Since movement to some type of electronic system is inevitable, we recommend that a working committee be named now to begin the planning process. It is essential that future planning take into account historical data and build on the existing system so that a transition to a new system be as seamless as possible. Specifically, we recommend that individuals intimately involved in developing procedures and policies for the University's Data Warehouse also be involved in future planning groups.


Endnote

[1] A large body of research evidence indicates that student ratings on this type of form are correlated with student learning (as assessed by grades on common exams in multisection courses). In addition, more limited evidence indicates that more favorable student ratings of teaching are associated with "deeper study strategies" (more attempt to understand and to integrate material and less memorization) and with more subsequent coursework and activity in the field taught. (This research evidence is summarized in Effective Teaching in Higher Education: Research and Practice, edited by Raymond P. Perry and John C. Smart, 1997, Agathon Press.)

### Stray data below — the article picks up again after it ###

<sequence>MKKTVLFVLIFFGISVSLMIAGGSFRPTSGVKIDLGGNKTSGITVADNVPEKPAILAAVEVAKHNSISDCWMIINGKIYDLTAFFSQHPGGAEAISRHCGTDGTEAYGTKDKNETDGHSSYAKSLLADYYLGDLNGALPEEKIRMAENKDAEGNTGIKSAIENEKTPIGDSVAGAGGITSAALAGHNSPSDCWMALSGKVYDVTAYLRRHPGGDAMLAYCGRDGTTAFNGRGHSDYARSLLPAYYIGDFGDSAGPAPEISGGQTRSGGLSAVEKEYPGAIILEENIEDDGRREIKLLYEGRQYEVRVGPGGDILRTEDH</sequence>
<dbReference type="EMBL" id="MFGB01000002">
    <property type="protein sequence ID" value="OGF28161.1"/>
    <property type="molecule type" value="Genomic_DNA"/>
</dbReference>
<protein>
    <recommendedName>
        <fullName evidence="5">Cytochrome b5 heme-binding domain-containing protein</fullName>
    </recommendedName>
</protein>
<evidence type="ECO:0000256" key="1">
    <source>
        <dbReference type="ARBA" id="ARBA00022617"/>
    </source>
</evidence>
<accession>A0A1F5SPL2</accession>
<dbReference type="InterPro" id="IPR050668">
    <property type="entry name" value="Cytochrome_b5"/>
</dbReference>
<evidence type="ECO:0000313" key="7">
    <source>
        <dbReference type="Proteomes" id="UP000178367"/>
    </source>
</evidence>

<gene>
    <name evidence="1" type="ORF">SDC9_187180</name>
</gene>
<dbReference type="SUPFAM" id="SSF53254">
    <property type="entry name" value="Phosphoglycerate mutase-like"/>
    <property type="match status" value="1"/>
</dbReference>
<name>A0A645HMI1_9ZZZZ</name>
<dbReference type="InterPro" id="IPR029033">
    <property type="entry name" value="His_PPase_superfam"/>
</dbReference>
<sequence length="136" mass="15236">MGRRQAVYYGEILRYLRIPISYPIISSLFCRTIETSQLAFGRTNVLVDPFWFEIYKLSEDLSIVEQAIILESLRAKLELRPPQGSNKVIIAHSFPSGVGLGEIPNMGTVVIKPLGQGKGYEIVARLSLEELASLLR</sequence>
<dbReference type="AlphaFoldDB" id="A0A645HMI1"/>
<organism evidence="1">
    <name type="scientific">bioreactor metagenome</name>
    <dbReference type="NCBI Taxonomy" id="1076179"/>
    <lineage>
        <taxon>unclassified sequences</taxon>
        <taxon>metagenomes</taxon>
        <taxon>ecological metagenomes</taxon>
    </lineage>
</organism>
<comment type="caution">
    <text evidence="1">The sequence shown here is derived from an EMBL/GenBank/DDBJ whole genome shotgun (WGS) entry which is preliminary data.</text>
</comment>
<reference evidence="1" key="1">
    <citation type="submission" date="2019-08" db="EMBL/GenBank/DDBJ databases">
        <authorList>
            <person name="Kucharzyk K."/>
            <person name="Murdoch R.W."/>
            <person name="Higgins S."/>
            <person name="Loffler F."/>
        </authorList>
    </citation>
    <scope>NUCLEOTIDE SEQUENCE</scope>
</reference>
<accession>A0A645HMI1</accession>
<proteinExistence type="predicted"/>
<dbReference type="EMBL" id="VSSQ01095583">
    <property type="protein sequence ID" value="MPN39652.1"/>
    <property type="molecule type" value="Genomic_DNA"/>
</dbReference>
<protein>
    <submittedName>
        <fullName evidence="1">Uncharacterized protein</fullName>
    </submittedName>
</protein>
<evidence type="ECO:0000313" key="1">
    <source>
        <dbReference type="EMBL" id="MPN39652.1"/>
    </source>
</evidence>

Committee to Assess the Evaluation of Teaching

David Pope, co-chair, Professor of Engineering
Peter Conn, co-chair, Professor of English and Deputy Provost
Jacob Cytryn, undergraduate student
Anita Gelburd, Assistant to the Deputy Provost, ex officio
Larry Gladney, Associate Professor of Physics
Robert Hornik, Professor of Communications
Arlene Houldin, Associate Professor of Nursing
Lindsey Mathews, undergraduate student
Paul McDermott, Professor of Education, and Psychology in Psychiatry
William McManus, Director of Institutional Research and Information Systems, School of Arts and Sciences, ex officio
Philip Nichols, Associate Professor of Legal Studies (on leave AY 2001-2002)
Kent Peterman, Director of Academic Affairs, College of Arts and Sciences, ex officio
Larry Robbins, Director, SAS Center for Teaching and Learning, ex officio
Judy Shea, Associate Professor of Medicine, Director of Evaluation and